2- We talk a lot about how old, aging and decrepit 205 and 265 lbs are. All true, all valid. Having said that credit where it’s due as the UFC is actively trying to inject some new names and faces into the mix. Over their last five shows, we’ve had six fights at light heavyweight including a bevy of debuts (Tyson Pedro, Darren Stewart) and some young proven guys getting a chance. The same stands true at HW where we got three HW fights over the course of that time. They’re trying to fix up these divisions so kudos to them for acknowledging a problem. This card has one debuting guy and another LHW fight pitting two mid tier guys trying to climb their way up the rankings.  It’s also got some HW fights which serve a very valuable purpose to the UFC’s long term plans. There’s import and value here.

3- So the main event and co-main event fights have drawn some consternation from fans, primarily because on a show with no slam bang main event; you’ve got Derrick Lewis fighting “this long name motherfucker” and Francis Ngannou fighting a proven gatekeeper. I get the complaints from everybody but this is kind of needed. They’re building up two “new” faces in the division while keeping them on line to potentially fight each other down the line.  Derrick Lewis has been a bit of a prelim creature for most of his UFC run so you’ve got him now co-maining two straight events and about to headline his first ever show. Francis Ngannou has been getting a slow build towards his co-main spot. This is a rare case where the boxing mentality sort of works, even if it’s frustrating to know that Ngannou vs Lewis would be an awesome fight.

4- Of the two, who is more at risk for a potential upset loss? I’m going Ngannou. For one, he’s still pretty raw even if he’s advancing at a rapid rate. The other is that Anthony Hamilton is more well rounded than Shamil Aburakhimov (who is “better” but plays right into Lewis’ strengths on the feet). As such, Hamilton to me is the bigger threat to Ngannou. Hamilton’s UFC career path is so odd; lost to Olyneik but beat Omielanczuk who beat Olyneik. Also of note; Hamilton is a member of Jackson’s MMA so I’m assuming he’s going to have a pretty well thought out gameplan.

5- Corey Anderson continues his heartbreaking run through the UFC light heavyweight division. The youngest and arguably the most talented light heavyweight prospect in the division continues to just disappoint with a run of decisions in his last five fights, amassing a 3-2 record. Anderson just can’t seem to put it together and while some of that may be due to a lack of experience, you’re just left wanting more each time he fights. Sean O'Connell is sort of a strength vs weakness matchup for him. O'Connell can crack (and Anderson seems to be incapable of handling power well even if he recovers fast enough) but isn’t much of a wrestler (where Anderson has made hay in his wins). It’s a fight where Anderson should win but it’ll be intriguing to see if he flirts with a loss. He seems like a guy who fights up and down to the level of his competition.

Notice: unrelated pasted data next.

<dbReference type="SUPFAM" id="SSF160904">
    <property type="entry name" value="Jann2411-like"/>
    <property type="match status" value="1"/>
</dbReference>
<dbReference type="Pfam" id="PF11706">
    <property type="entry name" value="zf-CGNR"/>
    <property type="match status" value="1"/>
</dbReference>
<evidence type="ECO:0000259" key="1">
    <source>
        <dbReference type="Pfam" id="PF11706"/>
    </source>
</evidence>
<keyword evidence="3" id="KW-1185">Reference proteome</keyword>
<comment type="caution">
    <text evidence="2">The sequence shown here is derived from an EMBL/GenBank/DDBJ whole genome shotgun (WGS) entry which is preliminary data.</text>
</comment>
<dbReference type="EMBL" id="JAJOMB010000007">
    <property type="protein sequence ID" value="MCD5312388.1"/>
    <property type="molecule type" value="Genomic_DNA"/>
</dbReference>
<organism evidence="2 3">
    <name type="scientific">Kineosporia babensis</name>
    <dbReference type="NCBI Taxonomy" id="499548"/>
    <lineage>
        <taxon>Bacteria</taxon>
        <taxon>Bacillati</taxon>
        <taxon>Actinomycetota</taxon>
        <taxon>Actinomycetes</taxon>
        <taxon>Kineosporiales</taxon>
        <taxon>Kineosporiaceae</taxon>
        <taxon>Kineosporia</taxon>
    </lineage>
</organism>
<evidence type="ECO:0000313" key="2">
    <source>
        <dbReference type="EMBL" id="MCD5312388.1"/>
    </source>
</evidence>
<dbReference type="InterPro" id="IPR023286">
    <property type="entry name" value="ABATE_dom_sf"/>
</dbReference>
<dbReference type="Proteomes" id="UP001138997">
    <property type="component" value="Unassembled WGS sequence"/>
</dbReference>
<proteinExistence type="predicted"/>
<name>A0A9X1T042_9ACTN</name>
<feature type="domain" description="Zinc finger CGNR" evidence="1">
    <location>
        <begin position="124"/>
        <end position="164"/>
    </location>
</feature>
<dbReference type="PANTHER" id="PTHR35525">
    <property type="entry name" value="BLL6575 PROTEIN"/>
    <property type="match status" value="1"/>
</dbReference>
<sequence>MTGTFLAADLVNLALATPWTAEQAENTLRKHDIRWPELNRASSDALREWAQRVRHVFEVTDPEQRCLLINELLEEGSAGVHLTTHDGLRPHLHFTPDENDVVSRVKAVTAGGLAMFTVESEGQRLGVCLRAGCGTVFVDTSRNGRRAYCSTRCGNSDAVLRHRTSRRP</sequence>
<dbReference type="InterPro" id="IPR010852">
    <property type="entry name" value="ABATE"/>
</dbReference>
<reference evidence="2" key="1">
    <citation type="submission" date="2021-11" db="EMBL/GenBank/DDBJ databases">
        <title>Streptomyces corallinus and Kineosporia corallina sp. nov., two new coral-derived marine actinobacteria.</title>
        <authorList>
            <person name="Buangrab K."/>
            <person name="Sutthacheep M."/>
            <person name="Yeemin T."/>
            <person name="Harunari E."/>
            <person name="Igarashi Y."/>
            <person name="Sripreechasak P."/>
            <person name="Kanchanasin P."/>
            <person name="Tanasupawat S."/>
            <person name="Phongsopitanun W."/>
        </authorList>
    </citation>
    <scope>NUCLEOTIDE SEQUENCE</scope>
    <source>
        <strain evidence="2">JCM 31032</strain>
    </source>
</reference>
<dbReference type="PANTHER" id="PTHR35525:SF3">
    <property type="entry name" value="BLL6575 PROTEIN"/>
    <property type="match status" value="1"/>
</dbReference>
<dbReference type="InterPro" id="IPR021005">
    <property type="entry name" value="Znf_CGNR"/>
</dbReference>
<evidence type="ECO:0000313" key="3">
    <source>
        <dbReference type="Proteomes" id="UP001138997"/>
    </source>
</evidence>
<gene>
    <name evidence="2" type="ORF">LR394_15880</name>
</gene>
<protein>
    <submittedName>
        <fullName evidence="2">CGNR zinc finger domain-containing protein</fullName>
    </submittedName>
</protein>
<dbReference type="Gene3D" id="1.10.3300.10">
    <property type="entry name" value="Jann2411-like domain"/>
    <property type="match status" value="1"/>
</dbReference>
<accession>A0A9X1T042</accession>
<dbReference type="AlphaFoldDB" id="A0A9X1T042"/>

6- Sean O'Connell has six fights in the UFC and they’ve all been action fights. I  know he’s 2-4 but if he loses, I’d absolutely positively give him one more go. Dude’s a brawler of the highest order and you need those?

7- Is Frankie Perez vs Mark Diakiese legitimately the best fight on this card?

8- The journey of Randy Brown is a very peculiar one. Signed off of Looking For A Fight, Brown is a raw toolsy guy who has had some good performances and some not so good performances. On the feet, he’s a long limbed striker with some snap but also some serious flaws. On the ground, wrestlers can give him hell but the long limbs and ability to grapple make him a threat off his back for some submissions. Curious to see how he faces off with Brian Camozzi, the brother of Chris Camozzi.

9- Pulling for Ryan Janes. He’s had two fights this year fall apart for reasons beyond his control. He’s kicking off the show vs Keith Berish.

10- CANNOT care about Sanchez vs Smith even if Trevor Smith is capable of some strong performances from time to time. Cannot, will not care.

11- Julianna Lima has had some clunkers but JJ Aldrich is incapable of having a bad fight so I’m pulling for something good here.

12- The Joe Gigliotti vs Gerald Meerschaert is a very, very interesting sort of fight and the kind we need for Joe Gigliotti to see if he can improve. Against Trevor Smith, Gigliotti got knocked around a bit and had some flaws exposed. Meerschaert is your prototypical quality mid tier veteran who might be a traditional AAAA player. It’s a fight Smith should win or need to win.

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“The Korean Superboy” Doo Ho Choi Highlights

By: AP

The Korean Superboy Doo Ho Choi (15-1) has only been in the Octagon 3x since 2014 but he’s made the most of his time in the cage. 3 UFC appearances, 3 first round KOs and a call out of a top 5 featherweight from Doo Ho Choi. The power punching Korean will face off with Cub Swanson (23-7) at UFC 206 this Saturday (Dec. 10th).